March 1 (Bloomberg) -- Asian currencies weakened, led by Thailand’s baht, after the Federal Reserve refrained from signaling more monetary easing measures as the U.S. economy improves, boosting demand for the dollar.
The baht was headed for the biggest drop in five months as a technical gauge signaled the region’s top gainer in February was poised to reverse. Malaysia’s ringgit and Indonesia’s rupiah snapped two-day advances after Fed Chairman Ben S. Bernanke affirmed U.S. interest rates are likely to stay low through late 2014, without offering any indication that further monetary easing is under consideration.
“We have seen quite a fast appreciation recently and investors probably wanted to take profits,” said Kozo Hasegawa, a trader at Sumitomo Mitsui Banking Corp. in Bangkok. “Bernanke’s comments encouraged some buy-back of the dollars.”
The baht slumped 0.9 percent to 30.52 per dollar as of 3:50 p.m. in Bangkok, according to data compiled by Bloomberg. The ringgit dropped 0.4 percent to 3.0025 and the rupiah fell 0.2 percent to 9,088. China’s yuan weakened 0.10 percent to 6.3002 and India’s rupee slid 0.4 percent to 49.1988.
The MSCI Asia-Pacific Index of stocks declined 0.9 percent while the Dollar Index that tracks the greenback against the currencies of its six largest trading partners jumped yesterday from a three-month low. The Fed said yesterday the U.S. economy expanded at a “modest to moderate pace” in January and early February as factories increased production.
The dollar’s 14-day relative strength index against the baht slid below the 30 threshold yesterday, suggesting its drop in February was overdone. The baht rallied 2.2 percent last month and touched 30.21 yesterday, the strongest since Sept. 15.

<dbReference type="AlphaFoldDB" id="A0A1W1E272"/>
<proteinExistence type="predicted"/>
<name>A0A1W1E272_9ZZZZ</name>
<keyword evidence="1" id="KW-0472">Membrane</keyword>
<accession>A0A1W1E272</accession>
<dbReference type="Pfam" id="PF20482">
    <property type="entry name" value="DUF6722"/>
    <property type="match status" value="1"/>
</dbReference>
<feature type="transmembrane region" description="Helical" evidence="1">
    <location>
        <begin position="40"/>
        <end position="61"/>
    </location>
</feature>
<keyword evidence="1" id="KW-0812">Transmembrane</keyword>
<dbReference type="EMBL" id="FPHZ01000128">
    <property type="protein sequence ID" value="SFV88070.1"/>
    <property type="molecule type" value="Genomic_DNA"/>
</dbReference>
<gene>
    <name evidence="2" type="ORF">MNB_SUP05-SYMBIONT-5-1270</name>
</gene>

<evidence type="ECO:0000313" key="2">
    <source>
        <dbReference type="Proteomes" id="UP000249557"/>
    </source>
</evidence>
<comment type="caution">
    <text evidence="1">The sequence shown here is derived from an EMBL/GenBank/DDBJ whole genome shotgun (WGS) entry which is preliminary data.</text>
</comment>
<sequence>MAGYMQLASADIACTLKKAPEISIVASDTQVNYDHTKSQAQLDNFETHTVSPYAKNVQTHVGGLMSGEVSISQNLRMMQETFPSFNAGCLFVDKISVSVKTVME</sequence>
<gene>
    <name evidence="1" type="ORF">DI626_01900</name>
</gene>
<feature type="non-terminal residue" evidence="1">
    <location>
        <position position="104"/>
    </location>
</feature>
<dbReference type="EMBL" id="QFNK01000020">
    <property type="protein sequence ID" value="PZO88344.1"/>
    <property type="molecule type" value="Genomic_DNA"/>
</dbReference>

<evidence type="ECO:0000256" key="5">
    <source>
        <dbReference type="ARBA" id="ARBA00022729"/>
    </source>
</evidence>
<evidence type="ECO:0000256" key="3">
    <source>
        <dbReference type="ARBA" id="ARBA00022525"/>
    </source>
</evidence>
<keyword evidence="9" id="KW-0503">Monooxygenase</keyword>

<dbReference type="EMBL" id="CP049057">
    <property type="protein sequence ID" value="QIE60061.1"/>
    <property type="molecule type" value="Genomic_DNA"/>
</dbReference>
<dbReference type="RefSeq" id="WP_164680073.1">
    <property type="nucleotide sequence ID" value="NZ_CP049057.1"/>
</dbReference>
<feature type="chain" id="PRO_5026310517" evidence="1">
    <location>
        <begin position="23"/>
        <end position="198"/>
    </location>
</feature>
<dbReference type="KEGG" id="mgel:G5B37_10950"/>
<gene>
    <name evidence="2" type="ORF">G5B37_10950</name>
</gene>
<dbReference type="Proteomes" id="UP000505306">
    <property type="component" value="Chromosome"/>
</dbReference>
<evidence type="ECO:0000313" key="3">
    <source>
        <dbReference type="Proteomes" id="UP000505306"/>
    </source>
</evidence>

The Bloomberg-JPMorgan Asia Dollar Index rose 2 percent this year, fueled by foreign investors buying $22 billion more equities than they sold in India, South Korea, Taiwan and Thailand, according to stock exchange data.
Market intervention is likely to be optimal in emerging markets to counter a “sudden surge in capital inflows” and remove economic dislocation from temporary appreciation in currencies, the International Monetary Fund said in a report on its website.
The yuan had its biggest decline since Feb. 6 as the central bank weakened its reference rate by 0.15 percent to 6.3016, from a record yesterday. That eclipsed an official report showing manufacturing in the world’s second-biggest economy improved for a third month in February, based on a survey of purchasing managers.
Philippine Rate Cut
“The fixing reflects a rebound in the greenback as another round of quantitative easing looks unlikely now,” said Kenix Lai, a currency analyst at Bank of East Asia Ltd. in Hong Kong. “China’s manufacturing data should be good news but investors might want to look for another month of data to confirm the recovery trend.”
The Philippine peso declined 0.2 percent to 42.82 per dollar. The central bank lowered its benchmark interest rate to 4 percent from 4.25 percent today, a move predicted by 14 of 18 economists in a Bloomberg survey. Three expect no change and one a cut to 3.75 percent.
Elsewhere, Taiwan’s dollar reversed earlier gains to post a 0.2 percent loss at NT$29.487 against its U.S. counterpart. Vietnam’s dong was little changed at 20,830. Financial markets in South Korea were closed for a holiday.
To contact the reporters on this story: David Yong in Singapore at firstname.lastname@example.org
To contact the editor responsible for this story: Sandy Hendry at email@example.com.